Dublin: The Chaos Years is essentially about Dublin GAA, but it's not just for Dublin football fans, it's a tale that should be an inspiration for others with ambitions to rise from the doldrums, writes Darren Frehil
Dublin football is riding the cusp of a wave at the moment, and next year will bid for a historic fifth consecutive senior All Ireland title. The Dubs are the kingpins of the modern game, and have set new standards when it comes to skill, fitness, ruthlessness, and efficiency. The champions are the team to beat, and as we ready ourselves for another new season in 2019, they remain the benchmark, and likely winners of Sam Maguire again next summer.
But it wasn’t always that way; not so long ago, Dublin was a byword for underachievement. Dublin: The Chaos Years tells the story of how, as the subtitle puts it, the Dubs made a mess of things for so long, and how they finally turned things around.
All you need is a big budget, a good contact in high office, a dream, and a decade of domination might just be around the corner...
The period post-1995 All-Ireland win was a strange time for Dublin football, a dark and disappointing 15 year period, when performances fell well short of what was expected. It is unimaginable now, but back in the late 1990’s, the Dublin footballers were losing league games to minnows like Leitrim, Louth, Offaly and Sligo.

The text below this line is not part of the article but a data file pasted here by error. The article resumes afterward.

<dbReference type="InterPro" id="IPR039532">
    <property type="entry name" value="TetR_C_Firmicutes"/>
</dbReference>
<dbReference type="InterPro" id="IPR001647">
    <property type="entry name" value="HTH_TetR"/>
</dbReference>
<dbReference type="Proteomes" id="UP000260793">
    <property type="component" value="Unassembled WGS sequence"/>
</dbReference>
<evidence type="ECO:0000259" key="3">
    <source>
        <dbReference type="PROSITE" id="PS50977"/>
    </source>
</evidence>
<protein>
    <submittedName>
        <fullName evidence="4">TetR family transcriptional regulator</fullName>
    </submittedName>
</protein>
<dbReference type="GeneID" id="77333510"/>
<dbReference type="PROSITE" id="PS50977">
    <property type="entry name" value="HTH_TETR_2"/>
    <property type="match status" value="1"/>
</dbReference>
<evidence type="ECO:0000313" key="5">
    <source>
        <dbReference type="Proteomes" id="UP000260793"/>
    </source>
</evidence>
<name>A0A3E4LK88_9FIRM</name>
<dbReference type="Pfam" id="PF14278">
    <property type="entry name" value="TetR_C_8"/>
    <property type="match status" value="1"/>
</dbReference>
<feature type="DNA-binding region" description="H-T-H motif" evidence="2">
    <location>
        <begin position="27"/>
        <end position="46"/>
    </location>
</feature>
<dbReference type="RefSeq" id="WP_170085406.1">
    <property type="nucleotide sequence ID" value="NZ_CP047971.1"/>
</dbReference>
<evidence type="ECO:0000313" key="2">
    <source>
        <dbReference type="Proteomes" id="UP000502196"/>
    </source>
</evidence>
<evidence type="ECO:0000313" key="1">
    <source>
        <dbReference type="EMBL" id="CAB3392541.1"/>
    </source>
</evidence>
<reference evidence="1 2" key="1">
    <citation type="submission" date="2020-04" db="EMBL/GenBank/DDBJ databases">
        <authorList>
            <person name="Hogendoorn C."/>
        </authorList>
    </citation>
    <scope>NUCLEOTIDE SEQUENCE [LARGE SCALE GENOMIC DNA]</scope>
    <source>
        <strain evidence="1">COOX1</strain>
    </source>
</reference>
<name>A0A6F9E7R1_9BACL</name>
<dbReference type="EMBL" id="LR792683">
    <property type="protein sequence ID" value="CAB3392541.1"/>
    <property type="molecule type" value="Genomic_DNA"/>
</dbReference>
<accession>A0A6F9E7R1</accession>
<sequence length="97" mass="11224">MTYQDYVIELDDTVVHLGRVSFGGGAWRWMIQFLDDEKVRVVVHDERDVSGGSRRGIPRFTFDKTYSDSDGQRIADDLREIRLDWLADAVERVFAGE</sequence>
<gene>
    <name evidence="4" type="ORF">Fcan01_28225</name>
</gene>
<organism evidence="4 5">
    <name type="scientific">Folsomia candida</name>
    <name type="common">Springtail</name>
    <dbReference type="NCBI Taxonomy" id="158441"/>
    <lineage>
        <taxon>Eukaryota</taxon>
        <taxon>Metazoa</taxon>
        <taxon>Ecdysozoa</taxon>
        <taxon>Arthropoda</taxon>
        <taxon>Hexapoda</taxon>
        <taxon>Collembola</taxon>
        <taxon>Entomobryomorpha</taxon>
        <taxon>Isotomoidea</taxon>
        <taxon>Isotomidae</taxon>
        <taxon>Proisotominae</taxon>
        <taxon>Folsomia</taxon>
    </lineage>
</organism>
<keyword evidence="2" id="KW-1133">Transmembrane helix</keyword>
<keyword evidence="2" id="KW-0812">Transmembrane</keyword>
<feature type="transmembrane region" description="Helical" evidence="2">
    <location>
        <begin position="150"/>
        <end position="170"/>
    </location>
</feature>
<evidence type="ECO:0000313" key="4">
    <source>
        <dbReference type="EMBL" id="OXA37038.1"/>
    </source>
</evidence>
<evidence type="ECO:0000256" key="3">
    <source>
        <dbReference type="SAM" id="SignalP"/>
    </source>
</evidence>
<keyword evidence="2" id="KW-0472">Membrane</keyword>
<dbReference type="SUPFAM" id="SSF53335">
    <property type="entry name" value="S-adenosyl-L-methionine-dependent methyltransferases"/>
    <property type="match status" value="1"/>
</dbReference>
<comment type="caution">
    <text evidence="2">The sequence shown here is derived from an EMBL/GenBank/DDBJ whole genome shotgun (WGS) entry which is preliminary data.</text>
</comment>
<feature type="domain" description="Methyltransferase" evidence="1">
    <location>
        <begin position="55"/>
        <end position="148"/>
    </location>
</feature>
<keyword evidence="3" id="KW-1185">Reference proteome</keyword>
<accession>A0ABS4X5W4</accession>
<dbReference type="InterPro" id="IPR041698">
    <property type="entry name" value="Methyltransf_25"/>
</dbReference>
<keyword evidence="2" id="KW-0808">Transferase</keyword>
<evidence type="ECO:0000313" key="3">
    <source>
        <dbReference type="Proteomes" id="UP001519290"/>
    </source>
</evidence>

They were making little or no impact in the Leinster championship, and were never talked about as serious All-Ireland contenders. In fact, they had become the laughing stock of the country, with the wider GAA public taking great satisfaction from their fall from grace.
This book offers fascinating insight into the egos, dressing room divides, and bad habits which held the county back on the field. It was a time when individuals appeared to put themselves before the team. But it also shines the light on the lack of planning and infrastructure off the field, suggesting that great players like Jimmy Keaveney, Barney Rock, and Dessie Farrell came through the ranks despite the system.
What will be of significant interest to the wider GAA family is how Dublin made significant and meaningful change on and off the field of play. The book traces the beginnings of the turnaround, a revolution which began when a delegation of Dublin officials approached the then Minister for Finance, Bertie Ahern, seeking support for the development of the then ramshackle Parnell Park.
Bertie would turn the sod on the new stadium a couple of years later, before talking the GAA into supporting a coaching revolution in the city and county. The book also tells the story of Pat Gilroy, a left-of-field appointment as Dublin manager, but someone who would raise standards within the dressing room, thereby laying the foundations for the glory years that would follow.
Dublin: The Chaos Years is full of honest and witty interviews with players, coaches and officials from that revolutionary period. However, the game changer here is the radical alteration in attitude both on and off the field in the capital.
This 272-page book is essentially about Dublin GAA, but it's not just for Dublin football fans, it's a tale that should be an inspiration for others with ambitions to rise from the doldrums. All you need is a big budget, a good contact in high office, a dream, and a decade of domination might just be around the corner.